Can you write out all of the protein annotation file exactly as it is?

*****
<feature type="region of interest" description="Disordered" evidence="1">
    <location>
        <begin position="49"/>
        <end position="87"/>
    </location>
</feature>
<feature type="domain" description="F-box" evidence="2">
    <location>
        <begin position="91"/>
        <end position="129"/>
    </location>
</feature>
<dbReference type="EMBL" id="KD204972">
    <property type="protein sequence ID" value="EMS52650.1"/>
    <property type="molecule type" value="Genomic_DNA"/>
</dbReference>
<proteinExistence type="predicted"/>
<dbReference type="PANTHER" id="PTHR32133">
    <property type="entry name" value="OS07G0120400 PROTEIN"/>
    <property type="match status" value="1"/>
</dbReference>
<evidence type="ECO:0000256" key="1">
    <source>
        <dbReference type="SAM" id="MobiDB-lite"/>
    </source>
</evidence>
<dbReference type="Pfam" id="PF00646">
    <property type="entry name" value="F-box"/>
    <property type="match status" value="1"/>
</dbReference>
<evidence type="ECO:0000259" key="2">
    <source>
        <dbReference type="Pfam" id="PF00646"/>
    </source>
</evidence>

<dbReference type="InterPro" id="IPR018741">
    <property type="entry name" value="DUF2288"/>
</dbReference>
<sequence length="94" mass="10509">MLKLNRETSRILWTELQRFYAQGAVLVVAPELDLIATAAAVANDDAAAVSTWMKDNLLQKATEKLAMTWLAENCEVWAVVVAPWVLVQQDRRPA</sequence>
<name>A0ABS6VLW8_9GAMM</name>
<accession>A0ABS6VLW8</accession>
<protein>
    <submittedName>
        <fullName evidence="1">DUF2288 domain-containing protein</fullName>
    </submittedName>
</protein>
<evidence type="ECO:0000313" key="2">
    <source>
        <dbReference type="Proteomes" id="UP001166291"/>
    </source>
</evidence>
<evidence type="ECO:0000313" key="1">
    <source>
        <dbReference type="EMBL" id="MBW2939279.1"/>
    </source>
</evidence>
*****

<feature type="region of interest" description="Disordered" evidence="1">
    <location>
        <begin position="49"/>
        <end position="87"/>
    </location>
</feature>
<feature type="domain" description="F-box" evidence="2">
    <location>
        <begin position="91"/>
        <end position="129"/>
    </location>
</feature>
<dbReference type="EMBL" id="KD204972">
    <property type="protein sequence ID" value="EMS52650.1"/>
    <property type="molecule type" value="Genomic_DNA"/>
</dbReference>
<proteinExistence type="predicted"/>
<dbReference type="PANTHER" id="PTHR32133">
    <property type="entry name" value="OS07G0120400 PROTEIN"/>
    <property type="match status" value="1"/>
</dbReference>
<evidence type="ECO:0000256" key="1">
    <source>
        <dbReference type="SAM" id="MobiDB-lite"/>
    </source>
</evidence>
<dbReference type="Pfam" id="PF00646">
    <property type="entry name" value="F-box"/>
    <property type="match status" value="1"/>
</dbReference>
<evidence type="ECO:0000259" key="2">
    <source>
        <dbReference type="Pfam" id="PF00646"/>
    </source>
</evidence>

<dbReference type="InterPro" id="IPR018741">
    <property type="entry name" value="DUF2288"/>
</dbReference>
<sequence length="94" mass="10509">MLKLNRETSRILWTELQRFYAQGAVLVVAPELDLIATAAAVANDDAAAVSTWMKDNLLQKATEKLAMTWLAENCEVWAVVVAPWVLVQQDRRPA</sequence>
<name>A0ABS6VLW8_9GAMM</name>
<accession>A0ABS6VLW8</accession>
<protein>
    <submittedName>
        <fullName evidence="1">DUF2288 domain-containing protein</fullName>
    </submittedName>
</protein>
<evidence type="ECO:0000313" key="2">
    <source>
        <dbReference type="Proteomes" id="UP001166291"/>
    </source>
</evidence>
<evidence type="ECO:0000313" key="1">
    <source>
        <dbReference type="EMBL" id="MBW2939279.1"/>
    </source>
</evidence>